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Rural Fire Services predicts major grass fire season for western NSW as crops and grass bloom

By Robyn Herron, Thursday June 18, 2020 - 13:13 EST
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The Sir Ivan fire near Dunedoo destroyed 35 homes in 2017. - ABC

Better than average rainfall has seen western New South Wales plan for bumper crops and grasses, but fire authorities are now preparing for the potential for significant grass fires this summer.

Superintendent Lyndon Weiland is the Orana team leader for the Rural Fire Service (RFS), which covers the state's Central West region, and says after the worst bushfire season on record in the summer of 2019/2020 farmers need to be prepared.

"It'll be our turn this year out here in the west to get fast-running grass fires," he said.

Superintendent Weiland says grass fires will become a serious concern once the grass dries off around October and November.

"We need to be looking ahead, and I've got that feeling that we're going to have a fairly busy year," he said.

"A bushfire can run hard, but a grass fire, on a bad day, will run extremely fast and cover a lot more ground than a bushfire, as a rule of thumb."

It is a situation the western region is familiar.

east of Dunedoo, in February 2017 and burned through 55,000 hectares,

"It was running through a range and came out into grass area and ran very hard on a bad day," Superintendent Weiland said.

The fire created its own thunderstorm system which was about seven kilometres high.

No livestock, no grazing

Superintendent Weiland said the drought created another problem; stock numbers have been low and farmers have not been able to restock.

Livestock grazing is a crucial part of controlling fuel loads on properties.

"The mouths are not there to consume the vegetation," he said.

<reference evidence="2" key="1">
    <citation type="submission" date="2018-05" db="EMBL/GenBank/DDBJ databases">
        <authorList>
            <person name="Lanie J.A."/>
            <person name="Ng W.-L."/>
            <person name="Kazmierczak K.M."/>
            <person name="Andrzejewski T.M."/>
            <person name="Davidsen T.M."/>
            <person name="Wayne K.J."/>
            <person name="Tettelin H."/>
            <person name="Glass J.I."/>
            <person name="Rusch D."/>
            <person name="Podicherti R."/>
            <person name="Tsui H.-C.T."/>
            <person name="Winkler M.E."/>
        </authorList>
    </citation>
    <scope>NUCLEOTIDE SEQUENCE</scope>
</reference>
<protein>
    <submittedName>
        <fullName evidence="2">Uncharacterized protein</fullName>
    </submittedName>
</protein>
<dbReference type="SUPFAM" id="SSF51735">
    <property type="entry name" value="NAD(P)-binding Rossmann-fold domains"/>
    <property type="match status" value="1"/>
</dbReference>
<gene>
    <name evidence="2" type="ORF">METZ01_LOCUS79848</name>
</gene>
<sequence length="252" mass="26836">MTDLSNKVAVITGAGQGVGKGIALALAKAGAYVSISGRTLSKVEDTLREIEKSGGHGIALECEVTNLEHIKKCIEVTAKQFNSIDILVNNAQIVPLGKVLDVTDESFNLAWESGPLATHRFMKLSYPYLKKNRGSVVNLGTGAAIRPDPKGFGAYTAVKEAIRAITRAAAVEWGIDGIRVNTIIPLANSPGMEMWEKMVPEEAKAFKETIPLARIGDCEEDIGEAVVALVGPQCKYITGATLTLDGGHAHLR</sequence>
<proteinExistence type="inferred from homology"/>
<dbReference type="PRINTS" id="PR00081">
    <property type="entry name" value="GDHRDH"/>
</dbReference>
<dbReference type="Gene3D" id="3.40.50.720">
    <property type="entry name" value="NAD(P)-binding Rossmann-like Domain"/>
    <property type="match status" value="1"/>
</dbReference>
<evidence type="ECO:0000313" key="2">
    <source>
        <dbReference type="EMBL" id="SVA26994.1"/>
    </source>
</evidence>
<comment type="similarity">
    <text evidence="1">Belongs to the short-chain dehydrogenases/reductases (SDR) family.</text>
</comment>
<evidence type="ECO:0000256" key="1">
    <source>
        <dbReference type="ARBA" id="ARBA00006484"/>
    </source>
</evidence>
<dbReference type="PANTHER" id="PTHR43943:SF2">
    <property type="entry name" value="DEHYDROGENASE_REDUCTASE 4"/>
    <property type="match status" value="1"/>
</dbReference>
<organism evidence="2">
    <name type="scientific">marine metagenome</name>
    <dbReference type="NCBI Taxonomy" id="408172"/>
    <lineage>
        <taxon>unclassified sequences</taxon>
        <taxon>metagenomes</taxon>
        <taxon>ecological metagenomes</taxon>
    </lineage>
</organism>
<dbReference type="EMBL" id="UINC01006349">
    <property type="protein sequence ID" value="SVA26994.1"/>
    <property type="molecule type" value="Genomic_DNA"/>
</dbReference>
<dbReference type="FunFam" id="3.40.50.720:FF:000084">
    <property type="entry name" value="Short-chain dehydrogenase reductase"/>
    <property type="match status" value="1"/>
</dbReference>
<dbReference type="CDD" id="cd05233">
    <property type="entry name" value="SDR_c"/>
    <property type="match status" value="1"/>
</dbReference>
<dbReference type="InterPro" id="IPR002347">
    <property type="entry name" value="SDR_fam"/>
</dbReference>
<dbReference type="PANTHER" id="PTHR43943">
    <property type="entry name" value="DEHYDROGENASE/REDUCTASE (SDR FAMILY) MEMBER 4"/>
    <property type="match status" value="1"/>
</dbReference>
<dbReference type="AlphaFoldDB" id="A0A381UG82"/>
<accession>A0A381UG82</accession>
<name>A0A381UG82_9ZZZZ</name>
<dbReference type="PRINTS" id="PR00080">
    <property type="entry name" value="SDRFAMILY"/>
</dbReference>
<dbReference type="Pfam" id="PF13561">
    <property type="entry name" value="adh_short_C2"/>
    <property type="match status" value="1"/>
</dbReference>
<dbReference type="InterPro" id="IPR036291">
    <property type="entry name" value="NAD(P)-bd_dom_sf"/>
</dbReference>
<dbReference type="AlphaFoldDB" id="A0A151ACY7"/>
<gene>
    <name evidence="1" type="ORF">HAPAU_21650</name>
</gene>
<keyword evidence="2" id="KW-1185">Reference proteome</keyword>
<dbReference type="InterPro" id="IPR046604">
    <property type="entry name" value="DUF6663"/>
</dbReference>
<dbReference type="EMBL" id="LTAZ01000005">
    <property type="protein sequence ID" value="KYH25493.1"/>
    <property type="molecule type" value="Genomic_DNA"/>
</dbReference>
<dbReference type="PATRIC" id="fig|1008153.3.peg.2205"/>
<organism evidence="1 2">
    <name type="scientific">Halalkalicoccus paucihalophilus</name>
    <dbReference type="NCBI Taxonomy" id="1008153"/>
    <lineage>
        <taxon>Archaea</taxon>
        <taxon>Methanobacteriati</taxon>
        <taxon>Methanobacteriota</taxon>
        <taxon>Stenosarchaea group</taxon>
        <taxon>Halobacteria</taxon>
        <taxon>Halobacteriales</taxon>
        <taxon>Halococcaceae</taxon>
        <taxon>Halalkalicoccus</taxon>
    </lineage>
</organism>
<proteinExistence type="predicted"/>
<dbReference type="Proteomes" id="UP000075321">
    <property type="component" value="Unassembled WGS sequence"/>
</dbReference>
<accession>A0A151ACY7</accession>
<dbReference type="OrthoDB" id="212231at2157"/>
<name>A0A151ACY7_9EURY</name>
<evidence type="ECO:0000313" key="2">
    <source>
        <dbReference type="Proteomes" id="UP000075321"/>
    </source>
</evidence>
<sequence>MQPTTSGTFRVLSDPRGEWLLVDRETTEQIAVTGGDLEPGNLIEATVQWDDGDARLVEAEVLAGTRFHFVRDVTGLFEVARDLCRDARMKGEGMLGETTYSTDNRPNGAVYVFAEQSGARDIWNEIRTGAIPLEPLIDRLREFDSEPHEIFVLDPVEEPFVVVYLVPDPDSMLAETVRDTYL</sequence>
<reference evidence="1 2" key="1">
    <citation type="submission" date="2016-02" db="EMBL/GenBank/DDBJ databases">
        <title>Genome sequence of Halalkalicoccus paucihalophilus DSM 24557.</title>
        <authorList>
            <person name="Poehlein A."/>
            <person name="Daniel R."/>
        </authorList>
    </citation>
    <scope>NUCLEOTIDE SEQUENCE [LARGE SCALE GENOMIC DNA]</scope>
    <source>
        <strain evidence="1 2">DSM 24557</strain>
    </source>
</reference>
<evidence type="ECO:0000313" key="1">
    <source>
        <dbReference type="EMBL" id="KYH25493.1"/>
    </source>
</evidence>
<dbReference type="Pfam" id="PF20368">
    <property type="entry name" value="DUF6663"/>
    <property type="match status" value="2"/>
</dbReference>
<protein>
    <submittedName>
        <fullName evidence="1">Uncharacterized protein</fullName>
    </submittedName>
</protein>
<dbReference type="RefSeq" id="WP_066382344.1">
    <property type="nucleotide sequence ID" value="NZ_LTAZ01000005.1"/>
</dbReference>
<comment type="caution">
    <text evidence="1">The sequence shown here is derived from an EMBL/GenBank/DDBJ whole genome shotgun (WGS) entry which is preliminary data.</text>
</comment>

"Stock numbers will be very low, which will allow the vegetation to continue on, and there are some areas that are quite accessible to grazing, but not for slashing because of the terrain."

The RFS is working with authorities, including local councils, to implement a hazard-reduction program ahead of spring.

It will include slashing roadside verges and creating firebreaks around infrastructure.

Superintendent Weiland says it is something farmers will need to think about on their properties.

"Areas where you would normally graze; you can plough, spray or grade," he said.

"People need to be thinking of other ways of reducing the hazard, other than grazing if you haven't got the numbers at the moment."

Crews trained, ready to respond

COVID-19 restrictions have been another consideration for preparing for the fire season.

It has limited the opportunities for fire service volunteers to gather and train.

Superintendent Weiland said the RFS has managed to work around that by communicating online and over the phone.

He said an influx of volunteers, who joined after summer's bushfires, have been taking part in the training.

"We've been flat out trying to get those trained and meet the conditions in relation to the spread of the virus," he said.


© ABC 2020

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